Eye-opening insights into financing sustainable agriculture


Eye-opening insights into financing sustainable agriculture

Value and risk – what banks can learn from students

The world of finance is rapidly waking up to the fact that the tried-and-tested methods for calculating value have significant shortcomings. The models we have, work well when determining financial value, but are not great at incorporating environmental and social factors – which we need in order to calculate ”integrated value”. This is a story of how a group of ten students from the RSM Honours Programme studied one of society’s most pressing problems – the sustainability of our agricultural sector – and what banks can learn from the insights they generated.

Integrated value

“Integrated value” is the value of a product, business case or company, including all its positive and negative externalities. Financial values are attributed to environmental and social capital. On the downside, our products and portfolios contain significant, yet-to-be-quantified climate risks and biodiversity risks. On the upside, sustainability can positively impact our brand, talent, and customer willingness to pay. Unfortunately, we usually don’t know by how much.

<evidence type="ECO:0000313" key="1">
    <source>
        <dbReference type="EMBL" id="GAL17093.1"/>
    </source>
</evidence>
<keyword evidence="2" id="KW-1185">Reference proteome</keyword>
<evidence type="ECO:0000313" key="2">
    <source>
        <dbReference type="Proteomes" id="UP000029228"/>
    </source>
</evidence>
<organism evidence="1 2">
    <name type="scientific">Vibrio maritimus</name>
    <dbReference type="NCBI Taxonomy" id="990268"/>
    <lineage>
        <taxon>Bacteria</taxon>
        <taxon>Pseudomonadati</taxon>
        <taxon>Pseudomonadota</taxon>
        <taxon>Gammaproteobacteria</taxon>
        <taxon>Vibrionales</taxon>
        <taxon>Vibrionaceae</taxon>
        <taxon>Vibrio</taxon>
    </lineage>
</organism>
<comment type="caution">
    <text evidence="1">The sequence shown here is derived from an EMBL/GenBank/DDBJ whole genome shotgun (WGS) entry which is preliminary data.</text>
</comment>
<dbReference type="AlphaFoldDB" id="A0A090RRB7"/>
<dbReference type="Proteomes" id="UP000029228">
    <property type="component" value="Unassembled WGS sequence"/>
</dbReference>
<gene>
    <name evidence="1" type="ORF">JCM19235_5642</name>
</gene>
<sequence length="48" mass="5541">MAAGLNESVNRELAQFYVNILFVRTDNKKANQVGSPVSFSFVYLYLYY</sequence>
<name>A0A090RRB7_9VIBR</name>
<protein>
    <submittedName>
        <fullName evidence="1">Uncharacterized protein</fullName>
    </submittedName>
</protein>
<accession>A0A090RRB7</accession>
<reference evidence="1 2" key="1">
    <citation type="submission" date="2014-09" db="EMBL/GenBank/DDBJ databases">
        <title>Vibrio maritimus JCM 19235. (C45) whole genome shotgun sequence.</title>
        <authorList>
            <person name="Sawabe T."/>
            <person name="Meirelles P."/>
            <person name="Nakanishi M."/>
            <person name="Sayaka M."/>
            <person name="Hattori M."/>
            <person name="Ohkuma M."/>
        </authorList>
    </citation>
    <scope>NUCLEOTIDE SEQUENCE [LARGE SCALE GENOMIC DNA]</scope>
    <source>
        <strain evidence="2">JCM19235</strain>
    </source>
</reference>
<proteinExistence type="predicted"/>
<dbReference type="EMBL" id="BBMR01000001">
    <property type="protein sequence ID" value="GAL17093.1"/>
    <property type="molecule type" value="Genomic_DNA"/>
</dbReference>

Flying blind

As we try to paint a better picture, we often run into the same problem: the data isn’t there. And as we are all busy people who have other urgent problems to deal with, we tend to give up. As a result, we are flying blind: our strategies and investment decisions are not based on a full picture of value and risk. Ten students from the Rotterdam School of Management (RSM) Honours Programme therefore studied one of society’s most pressing problems: the sustainability of our agricultural sector. What did they do and what can banks learn from the insights they generated?